If you don’t like spiritual, then say integrative instead. Either word describes a daily practice that fuses physical movement and creativity.
My inspiration comes from novelist Haruki Murakami, who knows this territory well. When interviewed for The Paris Review, he said:
When I’m in writing mode for a novel, I get up at 4:00 am and work for five to six hours. In the afternoon, I run for 10km or swim for 1500m (or do both), then I read a bit and listen to some music. I go to bed at 9:00 pm. I keep to this routine every day without variation. The repetition itself becomes the important thing; it’s a form of mesmerism. I mesmerize myself to reach a deeper state of mind. But to hold to such repetition for so long—six months to a year—requires a good amount of mental and physical strength. In that sense, writing a long novel is like survival training. Physical strength is as necessary as artistic sensitivity.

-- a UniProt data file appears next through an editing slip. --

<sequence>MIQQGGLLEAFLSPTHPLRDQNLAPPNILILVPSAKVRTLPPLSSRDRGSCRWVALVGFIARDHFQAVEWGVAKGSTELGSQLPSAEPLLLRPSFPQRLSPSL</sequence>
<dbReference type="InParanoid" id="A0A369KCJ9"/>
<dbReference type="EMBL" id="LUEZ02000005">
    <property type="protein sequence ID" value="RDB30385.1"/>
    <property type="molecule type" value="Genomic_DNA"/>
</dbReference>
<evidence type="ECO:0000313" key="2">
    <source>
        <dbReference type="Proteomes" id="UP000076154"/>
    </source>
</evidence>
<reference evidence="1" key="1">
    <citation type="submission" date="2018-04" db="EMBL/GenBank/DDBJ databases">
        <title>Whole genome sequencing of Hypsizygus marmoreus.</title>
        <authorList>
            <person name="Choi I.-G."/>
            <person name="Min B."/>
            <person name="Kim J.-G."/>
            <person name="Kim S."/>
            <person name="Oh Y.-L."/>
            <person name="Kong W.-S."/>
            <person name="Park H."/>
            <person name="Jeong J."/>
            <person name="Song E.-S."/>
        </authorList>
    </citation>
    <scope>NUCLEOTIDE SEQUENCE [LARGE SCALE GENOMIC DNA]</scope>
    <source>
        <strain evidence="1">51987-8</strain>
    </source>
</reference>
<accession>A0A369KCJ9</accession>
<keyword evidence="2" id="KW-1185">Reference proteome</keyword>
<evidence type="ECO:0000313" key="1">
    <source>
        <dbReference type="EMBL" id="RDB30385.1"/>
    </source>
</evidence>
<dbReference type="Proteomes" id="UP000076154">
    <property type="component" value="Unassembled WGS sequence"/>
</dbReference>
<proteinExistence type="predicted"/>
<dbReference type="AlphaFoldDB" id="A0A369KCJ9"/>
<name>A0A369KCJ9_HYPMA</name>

(For more details, see The Running Novelist, Murakami’s article for the The New Yorker.)
I used to think of exercise as a break from the work day. Murakami reminds me to see physical movement as part of the creative process.
Image: Galorean.com, Creative Commons Attribution/Share-Alike License